Markets brush aside China rating downgrade

Global rating agency Moody's has downgraded China's credit rating to A1 from Aa3, saying it expects the financial strength of the economy to erode in the coming years as growth slows and debt continues to rise.

China's Finance Ministry on Wednesday dismissed a decision by worldwide rating agency Moody's to downgrade China's long-term local currency and foreign currency issuer ratings. The downgrade could also raise the cost of borrowing for the Chinese government.

"We expect direct government, indirect and economy-wide debt to continue to rise, signalling an erosion of China's credit profile", Moody's said in a statement. Fitch's current rating for the country, A+, is its fifth-highest.

Moody's has Japan at the same A1 rating China is now on.

The U.S. currency also managed to halt its slide against the euro, which had enjoyed a bull run this month on factors including an ebb in French political concerns, upbeat euro zone data, and a widening German-U.S. government debt yield spread.

According to Moody's, the down tempo of the GDP movement was mainly because of the lack of structural development, and it is expected to continue to be stagnant for the following years.

"In particular, China's recent regulatory tightening should help deflate the country's credit markets and lead to long-term market stabilisation". China posted economic growth of 6.9% in the first quarter. It said China's financial strength is likely to erode as growth slows and debt will rise further.

Julian Evans-Pritchard, China Economist at Capital Economics in Singapore, said steps to resolve the debt overhang, such as debt-for-equity swaps at state-owned enterprises, were insufficient to deal with problem.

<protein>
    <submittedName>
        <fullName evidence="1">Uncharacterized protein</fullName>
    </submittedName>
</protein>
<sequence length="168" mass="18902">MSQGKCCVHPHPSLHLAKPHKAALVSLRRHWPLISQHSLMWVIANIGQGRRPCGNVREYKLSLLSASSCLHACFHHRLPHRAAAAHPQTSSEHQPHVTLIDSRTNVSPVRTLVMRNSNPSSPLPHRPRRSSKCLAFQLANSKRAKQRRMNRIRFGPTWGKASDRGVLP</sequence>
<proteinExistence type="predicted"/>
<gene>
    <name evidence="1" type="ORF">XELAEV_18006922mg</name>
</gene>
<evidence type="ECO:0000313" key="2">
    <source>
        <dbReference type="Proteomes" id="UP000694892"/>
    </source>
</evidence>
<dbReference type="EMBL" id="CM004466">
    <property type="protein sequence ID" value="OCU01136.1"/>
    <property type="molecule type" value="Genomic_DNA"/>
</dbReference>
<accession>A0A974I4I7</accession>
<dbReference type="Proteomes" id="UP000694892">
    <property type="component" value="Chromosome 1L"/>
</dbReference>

On currency markets, the yuan traded marginally lower against the U.S. dollar, while the Australian dollar, which is often seen as reflecting China's prospects due to the ties between the two countries, also slipped against the greenback.

The yuan's steady performance in the wake of the downgrade prompted some market participants to suspect intervention from the country's central bank.

"[These] features enhance debt servicing capacity and reduce the risks of financial contagion in the event of a negative shock", the report said.

The US Dollar was generally a little firmer with investors looking to the minutes of the May 2-3 Federal Open Market Committee Meeting for clues about the likelihood of a June interest rate rise.

Yields on Chinese government bonds, which rise as the price falls, briefly edged higher before finishing largely unchanged. China is among the largest export markets of both nations. The downgrade comes as China is planning to launch a bond connect program with Hong Kong that would allow foreign investors to more easily access the mainland market.

  • Zachary Reyes